Blogging live from the Conway Memorial Lecture at Conway Hall, Red Lion Square.
Lisa Jardine’s subject is her father Jacob Bronowski, public intellectual and humanist responsible for inspiring a generation, myself included. When I blogged about my “Bronowski Moment” some years ago, I discovered it was a moment shared with many, including Lisa herself. The impassioned Cromwellian plea grasping a sod plucked from the pond of human ash at the gates of Auschwitz from The Ascent of Man. The first time I became aware of Lisa as Bronowski’s daughter was when I followed- up a piece by her on the Auchinleck Manuscript. After that, Bronowski’s A Man Without a Mask (William Blake) and Science and Human Values (in the wake of Hiroshima) followed naturally.
In his introduction, host Laurie Taylor recalled Michael Frayn on the difficulties of writing on the inheritance of a parent, anticipating what we might expect from Lisa’s title. Not even Laurie I suspect actually anticipated what we were about to receive. I’m not certain what I was expecting – surely something on science and humanism or the history thereof or maybe, as Laurie suggested, the third culture blurring of science with art and the humanities. Well no.
Lisa’s title “Jacob Bronowksi – Things I Never Knew About My Father” is the working title of the biography she’s currently writing and the subject of the lecture was the draft of a single chapter, one of two devoted to the MI5 file on Bruno collated from the 1930’s to 1954. The same year 60 years ago when he had given the Conway Memorial Lecture.
The irony for Lisa is that examining fragmentary one-sided unreliable archives is her day job, as director of the Centre for Editing of Lives and Letters (above) and as professor of 16th & 17th century history at UCL. All writing about archive material is simply fragments filled in with creative fiction. Her main objective, other than exposing what having a secret MI5 surveillance file can mean to a person in general – think Stasi, think Lives of Others, think NSA, think Edward Snowden – is to shed light on the thing she and we never knew – the fact that despite an illustrious public career, Bruno never had the life or career he actually sought.
Following Lisa’s lead this blog post can only be fragmentary – there was just too much fascinating revelation to be typing and not listening. Just two bookending thoughts:
Lisa can of course bring her own family memories and access to her father’s contemporary diaries to supplement what she finds in the MI5 file(s) – of course they’re notoriously unreliable too, but they do lend corroboration of time and place and subjects. After introducing us to initial informant reports – during the 1939/40 phoney war prelude to the real WW2 when Bruno was a maths lecturer at that hotbed of leftie intellectuals and agitators – the newly created Hull University, she also gave us glimpses of the files and the diary pages. On the 20th January 1950 the same week Bruno records Klaus Fuchs being sentenced for his treasonable wartime spying, Bruno also records a conversation with Tesla on Einstein’s Unified Field Theory ideas.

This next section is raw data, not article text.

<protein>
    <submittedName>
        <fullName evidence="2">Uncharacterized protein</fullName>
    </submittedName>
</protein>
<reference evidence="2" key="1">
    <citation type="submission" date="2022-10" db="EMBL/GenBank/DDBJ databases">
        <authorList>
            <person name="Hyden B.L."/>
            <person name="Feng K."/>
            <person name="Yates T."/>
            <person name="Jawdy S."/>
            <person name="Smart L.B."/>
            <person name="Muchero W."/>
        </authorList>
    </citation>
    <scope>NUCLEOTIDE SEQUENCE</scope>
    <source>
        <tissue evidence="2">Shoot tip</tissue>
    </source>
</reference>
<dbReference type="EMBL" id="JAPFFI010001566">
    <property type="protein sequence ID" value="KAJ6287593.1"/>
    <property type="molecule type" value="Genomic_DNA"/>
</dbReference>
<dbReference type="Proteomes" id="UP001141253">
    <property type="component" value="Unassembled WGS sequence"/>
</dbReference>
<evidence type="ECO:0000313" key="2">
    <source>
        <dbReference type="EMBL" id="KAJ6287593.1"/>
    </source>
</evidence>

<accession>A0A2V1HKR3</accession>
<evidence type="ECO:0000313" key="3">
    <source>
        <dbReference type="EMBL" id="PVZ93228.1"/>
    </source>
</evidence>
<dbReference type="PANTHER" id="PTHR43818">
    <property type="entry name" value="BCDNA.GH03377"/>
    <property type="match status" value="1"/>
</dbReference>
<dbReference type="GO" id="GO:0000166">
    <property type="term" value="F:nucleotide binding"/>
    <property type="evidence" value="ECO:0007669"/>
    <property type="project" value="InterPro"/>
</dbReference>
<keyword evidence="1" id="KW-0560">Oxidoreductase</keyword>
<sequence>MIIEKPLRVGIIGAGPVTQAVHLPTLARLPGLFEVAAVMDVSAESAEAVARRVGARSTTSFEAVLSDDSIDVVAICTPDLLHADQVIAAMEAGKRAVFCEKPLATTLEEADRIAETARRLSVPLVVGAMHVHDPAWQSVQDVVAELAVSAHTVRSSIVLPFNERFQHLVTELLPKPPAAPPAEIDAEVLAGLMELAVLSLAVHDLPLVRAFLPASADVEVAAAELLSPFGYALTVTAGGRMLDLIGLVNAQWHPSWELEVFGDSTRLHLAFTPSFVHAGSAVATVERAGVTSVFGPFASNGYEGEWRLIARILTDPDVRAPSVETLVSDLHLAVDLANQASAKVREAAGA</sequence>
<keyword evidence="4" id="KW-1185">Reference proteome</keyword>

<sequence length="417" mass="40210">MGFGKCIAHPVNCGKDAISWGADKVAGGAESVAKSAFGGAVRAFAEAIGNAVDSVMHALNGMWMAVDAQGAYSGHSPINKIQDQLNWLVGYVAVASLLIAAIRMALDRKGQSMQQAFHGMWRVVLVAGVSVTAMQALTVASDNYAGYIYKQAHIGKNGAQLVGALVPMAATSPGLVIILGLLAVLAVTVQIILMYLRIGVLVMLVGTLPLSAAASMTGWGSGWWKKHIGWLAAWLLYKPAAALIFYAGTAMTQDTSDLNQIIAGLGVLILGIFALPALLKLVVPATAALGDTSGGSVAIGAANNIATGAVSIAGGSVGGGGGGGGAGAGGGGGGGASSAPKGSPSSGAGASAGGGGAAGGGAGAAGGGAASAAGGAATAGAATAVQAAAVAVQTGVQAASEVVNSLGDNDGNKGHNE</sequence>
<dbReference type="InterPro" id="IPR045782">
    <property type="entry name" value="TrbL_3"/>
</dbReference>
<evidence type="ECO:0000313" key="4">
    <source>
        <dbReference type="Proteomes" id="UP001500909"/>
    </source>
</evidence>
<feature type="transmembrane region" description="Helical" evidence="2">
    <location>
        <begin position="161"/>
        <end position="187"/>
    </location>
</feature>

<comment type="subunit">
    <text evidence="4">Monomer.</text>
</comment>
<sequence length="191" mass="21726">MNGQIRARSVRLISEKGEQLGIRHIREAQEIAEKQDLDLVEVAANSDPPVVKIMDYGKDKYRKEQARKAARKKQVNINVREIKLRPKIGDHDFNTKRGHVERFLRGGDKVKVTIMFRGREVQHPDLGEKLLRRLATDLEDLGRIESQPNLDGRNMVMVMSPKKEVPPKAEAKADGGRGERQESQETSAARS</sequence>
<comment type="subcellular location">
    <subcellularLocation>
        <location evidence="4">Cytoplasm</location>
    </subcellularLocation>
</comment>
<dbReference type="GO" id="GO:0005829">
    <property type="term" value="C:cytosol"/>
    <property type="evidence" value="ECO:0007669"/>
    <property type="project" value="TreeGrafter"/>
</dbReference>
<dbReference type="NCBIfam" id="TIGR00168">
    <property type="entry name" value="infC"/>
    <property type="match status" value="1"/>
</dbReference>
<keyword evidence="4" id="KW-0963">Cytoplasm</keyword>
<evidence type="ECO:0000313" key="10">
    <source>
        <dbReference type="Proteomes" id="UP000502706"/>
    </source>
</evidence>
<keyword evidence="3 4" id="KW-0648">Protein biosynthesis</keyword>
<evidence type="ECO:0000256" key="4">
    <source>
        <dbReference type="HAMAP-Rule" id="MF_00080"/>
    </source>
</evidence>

She concluded with another sad irony. So often the natural German, Russian and Eastern European passion of Jewish emigres for the allied cause against the Nazis was exploited, but with such suspicion that when the war was won they could be dumped by the allies. This contrasted with German brains that continued to work for the Nazi cause during the war and were welcomed by British and American teams afterwards(*). Bruno was one of those under constant suspicion whilst working for the allies during the war, he was turned down for the important science posts that were the natural aspirations of his academic and writing career. Instead he carved out a career in BBC radio and TV, where it was probably only the fact that he was taken to heart by the British public, that counteracted MI5 pressure on the BBC to pull any number of his media projects.
And that was just the one chapter. Even there, much left out above on British class-based culture and British vs US differences and so much more on the machinations of secret surveillance and petty internal politics, the C. P. Snow connection – Nick Humphreys “sabotaging” the BBC Bronowski Memorial Lectures after just one year – and not for the first time is academe seen as a hotbed of cruel personal competition compared to commercial business. All utterly fascinating and important if not entirely surprising. Look out for the book in the new year (**).
[Note – Conway Hall home of The Ethical Society had its origins South Place Chapel in Finsbury Square as the congregation led by William Fox rebelled against key dogmas and was inherited by Moncure Conway an American. The connections – Ethical Society / Bertrand Russell / Reith Lectures / BBC.]
[(*) See earlier operation paperclip references to Werner von Braun / Ernst Stuhlinger.]
[(**) Post Note: Lisa Jardine sadly died 25th October 2015 before she could complete her father’s biography. She also mentioned in the lecture the film she’s made earlier “My Father, The Bomb and Me“. I think “remorse” is the wrong word to end on. Still possible to justify that weapons kill humans in war and that these processes exploit scientific knowledge and still highlight the human choices in the specific actions of war as separate from the enabling science and engineering. “That’s what morality is about, what humanity is about – about values”.]